Definition of Pressure in Chemistry, Physics, and Engineering

Pressure is defined as a measure of the

force applied over a unit area. Pressure is

often expressed in units of Pascals (Pa),

newtons per square meter (N/m or kg/

m·s ), or pounds per square inch. Other

units include the atmosphere (atm), torr,

bar, and meters sea water (msw).

In equations, pressure is denoted by the

capital letter P or the lowercase letter p.

Pressure is a derived unit, generally

expressed according to the units of the

equation:

P = F / A

where P is pressure, F is force, and A is area

Pressure is a scalar quantity. meaning it has

a magnitude, but not a direction. This may

seem confusing since it's usually obvious

the force has direction. It may help to

consider pressure of a gas in a balloon.

There is no obvious direction of the

movement of particles in a gas. In fact, they

move in all directions such that that the net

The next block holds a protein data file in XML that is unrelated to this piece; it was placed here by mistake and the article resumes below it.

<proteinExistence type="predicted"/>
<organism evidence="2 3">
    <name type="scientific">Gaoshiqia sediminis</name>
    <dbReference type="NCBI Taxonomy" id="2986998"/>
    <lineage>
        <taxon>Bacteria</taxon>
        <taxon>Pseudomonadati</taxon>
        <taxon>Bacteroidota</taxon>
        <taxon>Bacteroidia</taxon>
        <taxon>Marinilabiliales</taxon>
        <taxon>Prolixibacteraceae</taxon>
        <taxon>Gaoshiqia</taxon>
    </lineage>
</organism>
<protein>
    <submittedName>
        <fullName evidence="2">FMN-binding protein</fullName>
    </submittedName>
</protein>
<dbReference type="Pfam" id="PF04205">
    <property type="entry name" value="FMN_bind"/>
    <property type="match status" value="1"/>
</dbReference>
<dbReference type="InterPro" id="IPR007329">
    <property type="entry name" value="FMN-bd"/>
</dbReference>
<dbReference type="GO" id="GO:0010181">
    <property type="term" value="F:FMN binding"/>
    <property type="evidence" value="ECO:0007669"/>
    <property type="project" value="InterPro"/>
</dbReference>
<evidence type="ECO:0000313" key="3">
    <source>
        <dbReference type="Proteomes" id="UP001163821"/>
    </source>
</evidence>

effect appears random. If a gas is enclosed

in a balloon, pressure is detected as some

of the molecules collide with the surface of

the balloon. No matter where on the

surface you measure the pressure, it will be

the same.

Usually, pressure is a positive value.

However, negative pressure is possible.

Learn more: https://www.thoughtco.com/definition-of-...try-604613

Pressure is defined as a measure of the

force applied over a unit area. Pressure is

often expressed in units of Pascals (Pa),

newtons per square meter (N/m or kg/

m·s ), or pounds per square inch. Other

units include the atmosphere (atm), torr,

bar, and meters sea water (msw).

In equations, pressure is denoted by the

capital letter P or the lowercase letter p.

Pressure is a derived unit, generally

expressed according to the units of the

equation:

P = F / A

where P is pressure, F is force, and A is area

Pressure is a scalar quantity. meaning it has

a magnitude, but not a direction. This may

seem confusing since it's usually obvious

the force has direction. It may help to

consider pressure of a gas in a balloon.

There is no obvious direction of the

movement of particles in a gas. In fact, they

move in all directions such that that the net

effect appears random. If a gas is enclosed

in a balloon, pressure is detected as some

of the molecules collide with the surface of

the balloon. No matter where on the

surface you measure the pressure, it will be

the same.

Usually, pressure is a positive value.

However, negative pressure is possible.

Learn more: https://www.thoughtco.com/definition-of-...try-604613